United States District Court, W.D. Arkansas, Fayetteville Division
J. FELIX FERNANDO CORONA-CERVANTES PLAINTIFF
DR. ROBERT KARAS; SAM CAUDLE; DENTIST TRUANG LE; and DEPUTY HAMMONDS DEFENDANTS
HOLMES, III CHIEF U.S. DISTRICT JUDGE
filed this action pursuant to 42 U.S.C. § 1983. He
proceeds pro se and in forma pauperis.
Currently before the Court is the motion to dismiss (Doc. 9)
for failure to state a claim filed by Separate Defendant
Deputy Hammonds pursuant to Rule 12(b)(6) of the Federal
Rules of Civil Procedure. Plaintiff has not responded to the
motion to dismiss.
events that are the subject of this lawsuit occurred while
Plaintiff was incarcerated in the Washington County Detention
Center. Plaintiff alleges his constitutional rights were
violated when he was denied adequate medical and dental care,
subjected to constant heat due to the lack of a working
air-conditioning system, and denied his breakfast. With
respect to the latter claim, Plaintiff maintains Deputy
Hammonds denied him breakfast on August 29, 2016,
“because [Deputy Hammonds] was trying to run through
his duties and he refuses to listen to anybody.”
Plaintiff proceeds against Deputy Hammonds in his individual
capacity only. Plaintiff seeks to recover compensatory and
8(a) contains the general pleading rules and requires a
complaint to present “a short and plain statement of
the claim showing that the pleader is entitled to
relief.” Fed.R.Civ.P. 8(a)(2). “In order to meet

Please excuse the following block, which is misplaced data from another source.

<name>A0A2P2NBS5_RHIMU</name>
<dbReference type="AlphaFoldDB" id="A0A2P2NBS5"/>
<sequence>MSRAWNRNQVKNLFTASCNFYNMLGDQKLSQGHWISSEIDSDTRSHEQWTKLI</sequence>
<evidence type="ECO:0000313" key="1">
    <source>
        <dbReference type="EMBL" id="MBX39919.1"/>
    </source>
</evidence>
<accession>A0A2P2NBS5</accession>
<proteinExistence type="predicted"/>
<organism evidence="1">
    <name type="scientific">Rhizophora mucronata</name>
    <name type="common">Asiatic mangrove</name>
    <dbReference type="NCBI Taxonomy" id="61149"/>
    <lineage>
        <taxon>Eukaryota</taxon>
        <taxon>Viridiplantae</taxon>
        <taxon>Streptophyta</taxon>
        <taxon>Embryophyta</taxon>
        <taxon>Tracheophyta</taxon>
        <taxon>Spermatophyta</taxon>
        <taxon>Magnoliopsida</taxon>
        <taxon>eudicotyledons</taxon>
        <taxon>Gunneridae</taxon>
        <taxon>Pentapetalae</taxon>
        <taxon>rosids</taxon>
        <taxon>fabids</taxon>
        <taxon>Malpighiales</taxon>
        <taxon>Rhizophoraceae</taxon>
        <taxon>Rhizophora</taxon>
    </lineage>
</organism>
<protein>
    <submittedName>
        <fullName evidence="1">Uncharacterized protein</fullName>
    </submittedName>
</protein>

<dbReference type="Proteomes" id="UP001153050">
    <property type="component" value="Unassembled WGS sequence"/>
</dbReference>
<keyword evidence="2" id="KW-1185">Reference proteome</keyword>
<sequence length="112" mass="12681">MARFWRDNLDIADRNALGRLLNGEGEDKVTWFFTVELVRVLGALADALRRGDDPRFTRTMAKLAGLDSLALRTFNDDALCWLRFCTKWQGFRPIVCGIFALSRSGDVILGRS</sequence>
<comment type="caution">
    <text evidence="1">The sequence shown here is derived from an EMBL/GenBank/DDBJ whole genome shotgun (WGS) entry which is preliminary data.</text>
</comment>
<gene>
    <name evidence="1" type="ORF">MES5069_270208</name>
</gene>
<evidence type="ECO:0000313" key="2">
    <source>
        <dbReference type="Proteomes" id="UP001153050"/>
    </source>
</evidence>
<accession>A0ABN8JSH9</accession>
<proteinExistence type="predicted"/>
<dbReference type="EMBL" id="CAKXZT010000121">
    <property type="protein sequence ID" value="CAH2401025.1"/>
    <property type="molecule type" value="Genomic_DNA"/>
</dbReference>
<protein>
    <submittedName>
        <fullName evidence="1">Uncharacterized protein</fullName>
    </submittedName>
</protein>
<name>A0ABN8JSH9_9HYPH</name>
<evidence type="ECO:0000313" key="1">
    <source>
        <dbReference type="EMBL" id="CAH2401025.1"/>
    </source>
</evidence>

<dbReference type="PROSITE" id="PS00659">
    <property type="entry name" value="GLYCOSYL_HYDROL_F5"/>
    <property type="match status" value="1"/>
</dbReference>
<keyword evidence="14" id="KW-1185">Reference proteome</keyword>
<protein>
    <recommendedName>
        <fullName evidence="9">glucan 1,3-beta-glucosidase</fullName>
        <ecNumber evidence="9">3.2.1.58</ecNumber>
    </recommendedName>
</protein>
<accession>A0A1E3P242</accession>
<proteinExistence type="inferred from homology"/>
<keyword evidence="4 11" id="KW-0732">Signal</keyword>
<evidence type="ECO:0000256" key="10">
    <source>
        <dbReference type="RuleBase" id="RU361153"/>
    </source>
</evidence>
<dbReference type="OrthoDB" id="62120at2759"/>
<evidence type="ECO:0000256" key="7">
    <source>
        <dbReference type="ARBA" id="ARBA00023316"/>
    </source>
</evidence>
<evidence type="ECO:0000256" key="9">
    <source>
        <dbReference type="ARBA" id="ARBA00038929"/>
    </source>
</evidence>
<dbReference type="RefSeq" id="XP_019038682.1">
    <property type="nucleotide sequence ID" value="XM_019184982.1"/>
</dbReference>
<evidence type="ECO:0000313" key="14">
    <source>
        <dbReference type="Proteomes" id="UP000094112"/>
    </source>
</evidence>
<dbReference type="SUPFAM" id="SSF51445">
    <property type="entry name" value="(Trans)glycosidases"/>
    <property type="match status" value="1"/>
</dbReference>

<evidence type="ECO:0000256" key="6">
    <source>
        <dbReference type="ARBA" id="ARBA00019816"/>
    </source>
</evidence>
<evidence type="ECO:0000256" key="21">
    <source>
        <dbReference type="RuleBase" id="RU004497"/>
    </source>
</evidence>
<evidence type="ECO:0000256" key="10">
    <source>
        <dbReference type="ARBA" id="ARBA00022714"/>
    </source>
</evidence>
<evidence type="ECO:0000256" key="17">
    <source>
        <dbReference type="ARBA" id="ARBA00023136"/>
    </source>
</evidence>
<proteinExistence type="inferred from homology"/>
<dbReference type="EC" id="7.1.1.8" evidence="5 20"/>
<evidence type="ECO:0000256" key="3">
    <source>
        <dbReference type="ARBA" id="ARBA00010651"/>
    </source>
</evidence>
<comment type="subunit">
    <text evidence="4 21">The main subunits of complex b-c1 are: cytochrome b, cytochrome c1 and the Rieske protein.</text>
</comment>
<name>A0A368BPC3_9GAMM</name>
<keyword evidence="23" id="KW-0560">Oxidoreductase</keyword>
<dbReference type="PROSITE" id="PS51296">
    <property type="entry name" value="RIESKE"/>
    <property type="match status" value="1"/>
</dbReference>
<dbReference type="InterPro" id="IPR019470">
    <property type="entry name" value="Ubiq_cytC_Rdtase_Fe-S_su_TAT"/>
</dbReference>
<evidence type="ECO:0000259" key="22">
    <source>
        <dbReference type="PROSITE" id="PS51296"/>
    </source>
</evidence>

this standard, and survive a motion to dismiss under Rule
12(b)(6), ‘a complaint must contain sufficient factual
matter, accepted as true, to state a claim to relief that is
plausible on its face.'” Braden v. Wal-Mart
Stores, Inc., 588 F.3d 585, 594 (8th Cir. 2009) (quoting
Ashcroft v. Iqbal, 556 U.S. 662, 678 (2009)
(internal quotations omitted)). “A claim has facial
plausibility when the plaintiff pleads factual content that
allows the court to draw the reasonable inference that the
defendant is liable for the misconduct alleged.”
Ashcroft, 556 U.S. at 678. While the Court will
liberally construe a pro se plaintiff's
complaint, the plaintiff must allege sufficient facts to
support his claims. See Stone v. Harry, 364 F.3d
912, 914 (8th Cir. 2004).
Hammonds contends the complaint fails to state facts showing
that Plaintiff suffered a constitutional injury. At most,
Deputy Hammonds argues the facts alleged suggest negligence
on his part.
1983 provides a federal cause of action for the deprivation,
under color of law, of a citizen's "rights,
privileges, or immunities secured by the Constitution and
laws" of the United States. In order to state a claim
under 42 U.S.C. § 1983, plaintiff must allege that
defendant acted under color of state law and that he violated
a right secured by the Constitution. West v. Atkins,
487 U.S. 42 (1988); Dunham v. Wadley, 195 F.3d 1007,
1009 (8th Cir.1999). The deprivation must be intentional;
mere negligence will not suffice to state a claim for
deprivation of a constitutional right under § 1983.
Daniels v. Williams, 474 U.S. 327 (1986);
Davidson v. Cannon, 474 U.S. 344 (1986).
the State takes a person into its custody and holds him there
against his will, the Constitution imposes upon it a